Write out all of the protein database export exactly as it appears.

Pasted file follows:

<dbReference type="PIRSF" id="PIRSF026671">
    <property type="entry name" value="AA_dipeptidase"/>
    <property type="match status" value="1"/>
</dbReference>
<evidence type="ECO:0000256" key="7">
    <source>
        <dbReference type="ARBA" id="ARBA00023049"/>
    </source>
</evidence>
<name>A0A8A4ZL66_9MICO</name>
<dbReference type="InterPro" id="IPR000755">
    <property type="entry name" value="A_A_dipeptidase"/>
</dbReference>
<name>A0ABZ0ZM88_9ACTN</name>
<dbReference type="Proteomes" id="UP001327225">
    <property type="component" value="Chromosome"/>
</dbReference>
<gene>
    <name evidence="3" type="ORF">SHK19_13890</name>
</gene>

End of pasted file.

<dbReference type="PIRSF" id="PIRSF026671">
    <property type="entry name" value="AA_dipeptidase"/>
    <property type="match status" value="1"/>
</dbReference>
<evidence type="ECO:0000256" key="7">
    <source>
        <dbReference type="ARBA" id="ARBA00023049"/>
    </source>
</evidence>
<name>A0A8A4ZL66_9MICO</name>
<dbReference type="InterPro" id="IPR000755">
    <property type="entry name" value="A_A_dipeptidase"/>
</dbReference>
<name>A0ABZ0ZM88_9ACTN</name>
<dbReference type="Proteomes" id="UP001327225">
    <property type="component" value="Chromosome"/>
</dbReference>
<gene>
    <name evidence="3" type="ORF">SHK19_13890</name>
</gene>